In the air, vapor’s swirling,
On the pond, folks are curling,
The vapor makes drops, the drops freeze and pop,
And six-sided snowflakes fall down.

On the lake, skates are gliding,
Overhead, clouds are hiding,
Ice in the sky is growing, oh, my,
And six-sided snowflakes fall down

Snowflakes could be square or five pointed,
Or octagons, or spherical, you know,
But water with water is jointed
So that only six arms can grow.

On the slopes, skiers swish on,
Snowflakes hide stars to wish on,
They fall through the air, and catch in your hair,
The six-sided snowflakes fall down.

The rhyme above can be sung, to the tune of “Winter Wonderland.” But it’s also a fairly good outline of why snowflakes look the way they do.

A water molecule is made up of one oxygen atom and two hydrogen atoms. The hydrogen atoms are not in a straight line with the oxygen atom, but are angled, like a bent line with the oxygen at the bend.

Ice, being crystallized water, is made up of water molecules in three-dimensional order. The water molecules in an ice crystal are held together by what are called hydrogen bonds — each hydrogen atom links not only with the oxygen in the water molecule, but with the hydrogen atom of a neighboring molecule. Given the shape of the water molecule, the easiest way the molecules can form an ordered structure is a hexagonal lattice. I’m not going to try to draw it, but there is a good drawing in this reference.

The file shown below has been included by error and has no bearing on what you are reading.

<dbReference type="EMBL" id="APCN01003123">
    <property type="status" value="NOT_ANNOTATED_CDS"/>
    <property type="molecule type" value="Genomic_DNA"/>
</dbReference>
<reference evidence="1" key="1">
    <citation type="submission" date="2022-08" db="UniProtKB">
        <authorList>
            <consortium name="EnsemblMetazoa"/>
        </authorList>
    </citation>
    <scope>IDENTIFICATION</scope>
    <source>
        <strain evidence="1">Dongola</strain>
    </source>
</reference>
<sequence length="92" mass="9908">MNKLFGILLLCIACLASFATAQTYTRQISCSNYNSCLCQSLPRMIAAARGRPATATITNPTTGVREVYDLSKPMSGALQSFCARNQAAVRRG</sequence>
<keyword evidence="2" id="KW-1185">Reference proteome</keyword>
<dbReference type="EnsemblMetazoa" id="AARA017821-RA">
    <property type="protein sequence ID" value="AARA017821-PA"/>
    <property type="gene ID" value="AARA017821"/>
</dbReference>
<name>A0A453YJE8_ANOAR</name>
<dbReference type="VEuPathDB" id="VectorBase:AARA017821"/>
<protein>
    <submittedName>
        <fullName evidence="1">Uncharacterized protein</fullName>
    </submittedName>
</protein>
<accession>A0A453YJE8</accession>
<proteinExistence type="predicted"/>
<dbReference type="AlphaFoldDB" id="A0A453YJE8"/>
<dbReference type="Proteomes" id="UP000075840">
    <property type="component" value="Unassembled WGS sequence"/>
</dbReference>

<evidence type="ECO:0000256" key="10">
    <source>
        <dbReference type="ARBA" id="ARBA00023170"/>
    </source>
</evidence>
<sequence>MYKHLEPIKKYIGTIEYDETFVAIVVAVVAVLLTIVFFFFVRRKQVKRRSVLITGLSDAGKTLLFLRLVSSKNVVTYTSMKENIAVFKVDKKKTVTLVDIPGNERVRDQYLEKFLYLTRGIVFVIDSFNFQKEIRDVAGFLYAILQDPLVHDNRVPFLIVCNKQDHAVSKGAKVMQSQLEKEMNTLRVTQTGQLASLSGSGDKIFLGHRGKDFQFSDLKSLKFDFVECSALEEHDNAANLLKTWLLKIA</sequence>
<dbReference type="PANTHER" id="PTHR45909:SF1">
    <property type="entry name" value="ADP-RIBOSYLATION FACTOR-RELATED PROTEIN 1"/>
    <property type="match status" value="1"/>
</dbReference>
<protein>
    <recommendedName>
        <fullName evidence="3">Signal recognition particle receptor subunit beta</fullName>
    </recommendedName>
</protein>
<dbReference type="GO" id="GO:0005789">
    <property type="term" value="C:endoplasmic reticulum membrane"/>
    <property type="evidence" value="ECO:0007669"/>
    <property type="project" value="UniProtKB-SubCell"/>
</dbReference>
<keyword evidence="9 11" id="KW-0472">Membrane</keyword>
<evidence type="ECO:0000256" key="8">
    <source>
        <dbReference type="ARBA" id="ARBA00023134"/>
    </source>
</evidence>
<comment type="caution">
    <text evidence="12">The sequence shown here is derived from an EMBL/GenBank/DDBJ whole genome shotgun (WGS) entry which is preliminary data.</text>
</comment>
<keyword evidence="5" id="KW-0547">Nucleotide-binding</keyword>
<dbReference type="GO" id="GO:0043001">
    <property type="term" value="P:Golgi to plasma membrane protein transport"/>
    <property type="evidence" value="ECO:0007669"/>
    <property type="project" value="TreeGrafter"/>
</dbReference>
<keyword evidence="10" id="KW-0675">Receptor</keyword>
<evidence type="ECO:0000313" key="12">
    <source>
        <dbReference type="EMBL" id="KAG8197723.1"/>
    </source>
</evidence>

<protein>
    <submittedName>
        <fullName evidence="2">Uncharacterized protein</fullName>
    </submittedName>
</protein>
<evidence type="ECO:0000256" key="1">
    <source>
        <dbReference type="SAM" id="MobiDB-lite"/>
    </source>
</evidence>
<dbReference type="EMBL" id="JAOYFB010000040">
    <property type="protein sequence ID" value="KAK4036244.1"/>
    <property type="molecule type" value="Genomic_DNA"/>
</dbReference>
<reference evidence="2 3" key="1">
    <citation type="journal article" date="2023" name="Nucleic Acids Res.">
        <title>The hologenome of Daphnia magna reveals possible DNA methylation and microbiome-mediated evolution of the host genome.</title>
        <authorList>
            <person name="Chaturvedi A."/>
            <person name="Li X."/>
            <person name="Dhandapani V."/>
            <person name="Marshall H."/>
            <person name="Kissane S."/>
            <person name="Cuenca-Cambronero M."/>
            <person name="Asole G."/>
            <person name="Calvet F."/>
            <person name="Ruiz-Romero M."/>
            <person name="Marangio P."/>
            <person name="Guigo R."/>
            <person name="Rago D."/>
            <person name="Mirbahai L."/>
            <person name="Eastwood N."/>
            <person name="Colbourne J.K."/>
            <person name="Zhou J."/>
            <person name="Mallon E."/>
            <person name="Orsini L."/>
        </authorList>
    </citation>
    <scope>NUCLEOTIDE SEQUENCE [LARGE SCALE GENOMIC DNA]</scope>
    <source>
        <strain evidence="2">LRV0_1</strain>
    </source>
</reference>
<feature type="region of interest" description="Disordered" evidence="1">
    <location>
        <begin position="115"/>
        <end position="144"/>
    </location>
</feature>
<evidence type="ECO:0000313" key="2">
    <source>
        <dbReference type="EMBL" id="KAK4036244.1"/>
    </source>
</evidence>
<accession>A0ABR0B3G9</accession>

Most snowflakes actually start out as water droplets in clouds. A few droplets encounter ice nuclei as the temperature drops below freezing, and freeze into ice droplets. Sometimes the droplets explode to make many ice particles as they freeze, and each bit of ice can nucleate another droplet.

If ice and water are side by side at subfreezing temperatures, the ice will suck up water vapor from the water. The growth on the ice will be strongest at the sites where the crystal lattice juts out farthest, so the frozen droplet rapidly grows into something like a very short bit of a hexagonal pencil. The edges and corners of this hexagonal prism grow fastest, and sometimes even sprout arms.

Why are snowflakes often symmetrical, but different from each other? The type of growth is determined by the temperature and moisture of the air at the moment of growth. As each snowflake follows a slightly different path through the cloud, it will encounter a different sequence of growth than any other snowflake. At the same time, all of its six arms see the same sequence. The result is a snowflake that is fairly symmetrical but different from any other snowflake.

Very simple snowflakes – usually simple hexagonal plates or needles – may look very similar to each other. But the more complex dendritic snowflakes are generally one of a kind, because each has had a unique path through the cloud that spawned them.

We have snow of the ground now, here in Fairbanks, and many other areas farther south will soon. If you live in snow country, invest in a small hand lens and enjoy the myriad shapes of the snowflakes.

(Photos are from Bentley’s collection of snowflake images.)

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